Sutherland Springs, Texas, church shooter Devin Kelley (Texas Department of Public Safety)

The gunman who killed 26 people on Saturday in Sutherland Springs, Texas, escaped from a psychiatric hospital in 2012. Such evidence may indeed feed the beast in the “gun control vs. mental-health care” debate that inevitably arrises after a mass shooting.

The New York Times reports that while Devin P. Kelley was in the Air Force, authorities took him into custody at an El Paso, Texas, bus station after he escaped from Peak Behavioral Health Services.

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Kelley was sent there after being charged in a military court with assaulting his wife and cracking his stepson’s skull. The Times reports:

The report filed by the El Paso officers says that the person who reported Mr. Kelley missing from the hospital advised them that he “suffered from mental disorders,” and that he “was attempting to carry out death threats” against “his military chain of command.” The man “was a danger to himself and others as he had already been caught sneaking firearms onto Holloman Air Force Base,” it added. The police report was published on Tuesday by KPRC, a Houston television station.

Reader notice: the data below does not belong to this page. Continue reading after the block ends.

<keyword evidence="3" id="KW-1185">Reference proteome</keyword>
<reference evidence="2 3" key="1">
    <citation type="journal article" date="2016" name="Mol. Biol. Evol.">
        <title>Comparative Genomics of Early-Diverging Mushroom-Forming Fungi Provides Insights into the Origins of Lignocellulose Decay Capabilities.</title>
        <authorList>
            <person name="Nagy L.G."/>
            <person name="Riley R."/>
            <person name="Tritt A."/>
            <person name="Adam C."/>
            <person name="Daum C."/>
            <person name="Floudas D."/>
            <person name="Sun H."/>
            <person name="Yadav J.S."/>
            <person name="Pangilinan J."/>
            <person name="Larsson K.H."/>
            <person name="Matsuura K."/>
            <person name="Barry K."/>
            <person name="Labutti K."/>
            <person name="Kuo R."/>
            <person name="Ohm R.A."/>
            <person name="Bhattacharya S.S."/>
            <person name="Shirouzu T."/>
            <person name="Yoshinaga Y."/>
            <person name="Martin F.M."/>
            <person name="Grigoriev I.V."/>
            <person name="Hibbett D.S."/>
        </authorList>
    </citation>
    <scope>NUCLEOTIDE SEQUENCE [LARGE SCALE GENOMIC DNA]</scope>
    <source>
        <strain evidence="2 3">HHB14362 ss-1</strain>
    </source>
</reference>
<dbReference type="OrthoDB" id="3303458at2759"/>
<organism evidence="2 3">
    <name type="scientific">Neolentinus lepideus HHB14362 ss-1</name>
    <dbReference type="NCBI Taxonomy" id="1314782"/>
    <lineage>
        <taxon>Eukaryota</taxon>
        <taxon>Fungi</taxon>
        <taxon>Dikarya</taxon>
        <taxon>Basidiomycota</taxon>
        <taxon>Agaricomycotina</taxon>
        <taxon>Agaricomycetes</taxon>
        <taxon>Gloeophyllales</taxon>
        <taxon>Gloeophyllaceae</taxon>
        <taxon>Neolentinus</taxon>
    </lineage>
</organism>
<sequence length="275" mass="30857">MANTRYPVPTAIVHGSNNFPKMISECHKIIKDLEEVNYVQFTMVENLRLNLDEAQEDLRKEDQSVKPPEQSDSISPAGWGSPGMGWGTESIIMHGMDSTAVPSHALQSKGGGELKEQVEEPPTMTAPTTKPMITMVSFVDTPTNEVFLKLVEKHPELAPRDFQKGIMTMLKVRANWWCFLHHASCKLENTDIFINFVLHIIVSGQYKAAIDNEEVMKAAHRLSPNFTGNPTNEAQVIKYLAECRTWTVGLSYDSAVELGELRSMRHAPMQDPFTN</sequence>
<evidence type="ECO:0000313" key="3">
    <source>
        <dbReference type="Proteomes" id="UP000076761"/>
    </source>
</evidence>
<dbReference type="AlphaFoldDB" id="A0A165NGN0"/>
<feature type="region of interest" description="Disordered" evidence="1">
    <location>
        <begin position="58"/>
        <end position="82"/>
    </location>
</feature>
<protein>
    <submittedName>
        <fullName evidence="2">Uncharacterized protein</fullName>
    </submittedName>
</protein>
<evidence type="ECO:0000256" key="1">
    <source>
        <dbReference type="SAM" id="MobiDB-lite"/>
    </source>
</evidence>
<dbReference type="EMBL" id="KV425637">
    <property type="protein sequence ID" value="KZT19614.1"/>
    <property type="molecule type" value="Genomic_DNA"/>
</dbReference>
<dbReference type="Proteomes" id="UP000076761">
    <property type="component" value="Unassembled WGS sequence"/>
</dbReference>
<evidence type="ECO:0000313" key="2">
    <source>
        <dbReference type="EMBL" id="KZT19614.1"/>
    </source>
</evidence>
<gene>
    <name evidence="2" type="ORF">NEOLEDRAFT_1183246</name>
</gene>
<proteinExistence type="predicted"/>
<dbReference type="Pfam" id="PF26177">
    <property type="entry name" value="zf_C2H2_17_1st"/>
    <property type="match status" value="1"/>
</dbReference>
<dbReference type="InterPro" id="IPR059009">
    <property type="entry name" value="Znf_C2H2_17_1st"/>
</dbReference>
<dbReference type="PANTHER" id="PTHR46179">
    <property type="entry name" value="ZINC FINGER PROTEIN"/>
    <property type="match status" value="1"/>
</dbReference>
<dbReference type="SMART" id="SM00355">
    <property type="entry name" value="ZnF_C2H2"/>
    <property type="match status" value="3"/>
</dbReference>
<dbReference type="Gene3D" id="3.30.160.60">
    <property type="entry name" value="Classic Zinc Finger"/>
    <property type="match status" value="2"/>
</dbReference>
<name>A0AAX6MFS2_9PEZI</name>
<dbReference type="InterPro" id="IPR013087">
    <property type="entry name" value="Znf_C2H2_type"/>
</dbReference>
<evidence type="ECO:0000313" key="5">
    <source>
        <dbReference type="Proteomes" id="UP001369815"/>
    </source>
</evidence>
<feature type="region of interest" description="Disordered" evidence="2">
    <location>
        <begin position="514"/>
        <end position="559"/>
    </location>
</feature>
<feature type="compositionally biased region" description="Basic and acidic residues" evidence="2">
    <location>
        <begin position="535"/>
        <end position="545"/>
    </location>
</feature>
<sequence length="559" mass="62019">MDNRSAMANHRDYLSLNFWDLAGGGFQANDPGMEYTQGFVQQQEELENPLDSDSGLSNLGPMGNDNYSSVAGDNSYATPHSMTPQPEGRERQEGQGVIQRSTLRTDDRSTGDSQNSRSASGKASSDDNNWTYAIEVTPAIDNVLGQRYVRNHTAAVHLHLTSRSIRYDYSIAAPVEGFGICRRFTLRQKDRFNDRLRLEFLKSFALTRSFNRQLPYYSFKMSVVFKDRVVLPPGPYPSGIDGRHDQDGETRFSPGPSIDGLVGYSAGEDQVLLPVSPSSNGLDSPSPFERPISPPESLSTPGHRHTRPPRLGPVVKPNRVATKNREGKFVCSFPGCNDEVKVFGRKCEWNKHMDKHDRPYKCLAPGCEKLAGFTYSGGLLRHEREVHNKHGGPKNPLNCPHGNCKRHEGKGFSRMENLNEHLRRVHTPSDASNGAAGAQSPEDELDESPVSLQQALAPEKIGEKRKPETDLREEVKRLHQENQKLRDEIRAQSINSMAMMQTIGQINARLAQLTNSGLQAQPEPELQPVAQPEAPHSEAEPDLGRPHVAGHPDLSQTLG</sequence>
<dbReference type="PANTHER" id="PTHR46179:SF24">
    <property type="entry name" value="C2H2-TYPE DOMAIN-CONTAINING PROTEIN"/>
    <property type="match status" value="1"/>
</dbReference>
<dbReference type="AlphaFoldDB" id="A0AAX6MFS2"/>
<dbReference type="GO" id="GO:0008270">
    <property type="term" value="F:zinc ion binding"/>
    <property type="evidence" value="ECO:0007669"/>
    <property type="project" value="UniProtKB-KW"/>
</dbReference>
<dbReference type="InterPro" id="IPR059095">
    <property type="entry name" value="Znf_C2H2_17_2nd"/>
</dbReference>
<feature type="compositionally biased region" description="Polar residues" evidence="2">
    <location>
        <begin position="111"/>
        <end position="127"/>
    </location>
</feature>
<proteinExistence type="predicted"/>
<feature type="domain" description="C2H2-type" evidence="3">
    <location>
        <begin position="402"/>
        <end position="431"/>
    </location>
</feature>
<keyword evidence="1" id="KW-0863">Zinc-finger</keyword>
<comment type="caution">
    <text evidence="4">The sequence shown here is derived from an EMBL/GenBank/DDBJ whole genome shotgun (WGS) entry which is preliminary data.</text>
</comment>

Later that year, Mr. Kelley pleaded guilty in a military court to repeated assaults on his wife and her son, a toddler, including one that left the boy with a fractured skull. He was sentenced to a year in a Navy prison.

On Monday, President Donald Trump said that “mental health is your problem here” when asked about the shooting.

He added that the incident wasn’t “a guns situation,” saying: “This is a mental-health problem at the highest level. It’s a very, very sad event.”

Read more at the New York Times.